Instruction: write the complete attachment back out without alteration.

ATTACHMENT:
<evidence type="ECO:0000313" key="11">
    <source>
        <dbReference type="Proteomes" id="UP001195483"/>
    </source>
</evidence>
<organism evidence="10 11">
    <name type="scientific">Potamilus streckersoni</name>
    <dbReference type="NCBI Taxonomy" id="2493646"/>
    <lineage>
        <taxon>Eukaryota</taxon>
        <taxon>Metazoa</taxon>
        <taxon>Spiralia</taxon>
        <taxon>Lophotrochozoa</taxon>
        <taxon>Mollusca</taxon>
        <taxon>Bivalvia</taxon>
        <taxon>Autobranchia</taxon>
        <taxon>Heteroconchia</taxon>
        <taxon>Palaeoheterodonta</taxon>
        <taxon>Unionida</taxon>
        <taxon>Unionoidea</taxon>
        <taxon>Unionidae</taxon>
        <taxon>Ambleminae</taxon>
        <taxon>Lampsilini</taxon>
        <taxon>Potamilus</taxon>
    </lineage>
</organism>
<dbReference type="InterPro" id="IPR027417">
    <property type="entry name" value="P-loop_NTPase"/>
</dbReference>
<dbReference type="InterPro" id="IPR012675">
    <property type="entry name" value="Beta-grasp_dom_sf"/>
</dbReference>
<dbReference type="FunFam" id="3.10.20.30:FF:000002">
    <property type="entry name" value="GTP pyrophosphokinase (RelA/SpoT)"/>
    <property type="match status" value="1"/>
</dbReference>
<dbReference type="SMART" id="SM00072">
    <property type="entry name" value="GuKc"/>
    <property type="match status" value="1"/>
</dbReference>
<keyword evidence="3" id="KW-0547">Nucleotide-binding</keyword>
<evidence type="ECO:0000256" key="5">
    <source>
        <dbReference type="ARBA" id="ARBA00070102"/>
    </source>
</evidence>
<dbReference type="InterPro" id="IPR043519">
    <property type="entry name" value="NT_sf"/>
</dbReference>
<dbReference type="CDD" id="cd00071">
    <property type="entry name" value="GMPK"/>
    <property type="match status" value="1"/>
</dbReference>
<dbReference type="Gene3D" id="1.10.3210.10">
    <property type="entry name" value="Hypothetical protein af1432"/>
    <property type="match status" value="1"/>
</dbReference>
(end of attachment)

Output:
<evidence type="ECO:0000313" key="11">
    <source>
        <dbReference type="Proteomes" id="UP001195483"/>
    </source>
</evidence>
<organism evidence="10 11">
    <name type="scientific">Potamilus streckersoni</name>
    <dbReference type="NCBI Taxonomy" id="2493646"/>
    <lineage>
        <taxon>Eukaryota</taxon>
        <taxon>Metazoa</taxon>
        <taxon>Spiralia</taxon>
        <taxon>Lophotrochozoa</taxon>
        <taxon>Mollusca</taxon>
        <taxon>Bivalvia</taxon>
        <taxon>Autobranchia</taxon>
        <taxon>Heteroconchia</taxon>
        <taxon>Palaeoheterodonta</taxon>
        <taxon>Unionida</taxon>
        <taxon>Unionoidea</taxon>
        <taxon>Unionidae</taxon>
        <taxon>Ambleminae</taxon>
        <taxon>Lampsilini</taxon>
        <taxon>Potamilus</taxon>
    </lineage>
</organism>
<dbReference type="InterPro" id="IPR027417">
    <property type="entry name" value="P-loop_NTPase"/>
</dbReference>
<dbReference type="InterPro" id="IPR012675">
    <property type="entry name" value="Beta-grasp_dom_sf"/>
</dbReference>
<dbReference type="FunFam" id="3.10.20.30:FF:000002">
    <property type="entry name" value="GTP pyrophosphokinase (RelA/SpoT)"/>
    <property type="match status" value="1"/>
</dbReference>
<dbReference type="SMART" id="SM00072">
    <property type="entry name" value="GuKc"/>
    <property type="match status" value="1"/>
</dbReference>
<keyword evidence="3" id="KW-0547">Nucleotide-binding</keyword>
<evidence type="ECO:0000256" key="5">
    <source>
        <dbReference type="ARBA" id="ARBA00070102"/>
    </source>
</evidence>
<dbReference type="InterPro" id="IPR043519">
    <property type="entry name" value="NT_sf"/>
</dbReference>
<dbReference type="CDD" id="cd00071">
    <property type="entry name" value="GMPK"/>
    <property type="match status" value="1"/>
</dbReference>
<dbReference type="Gene3D" id="1.10.3210.10">
    <property type="entry name" value="Hypothetical protein af1432"/>
    <property type="match status" value="1"/>
</dbReference>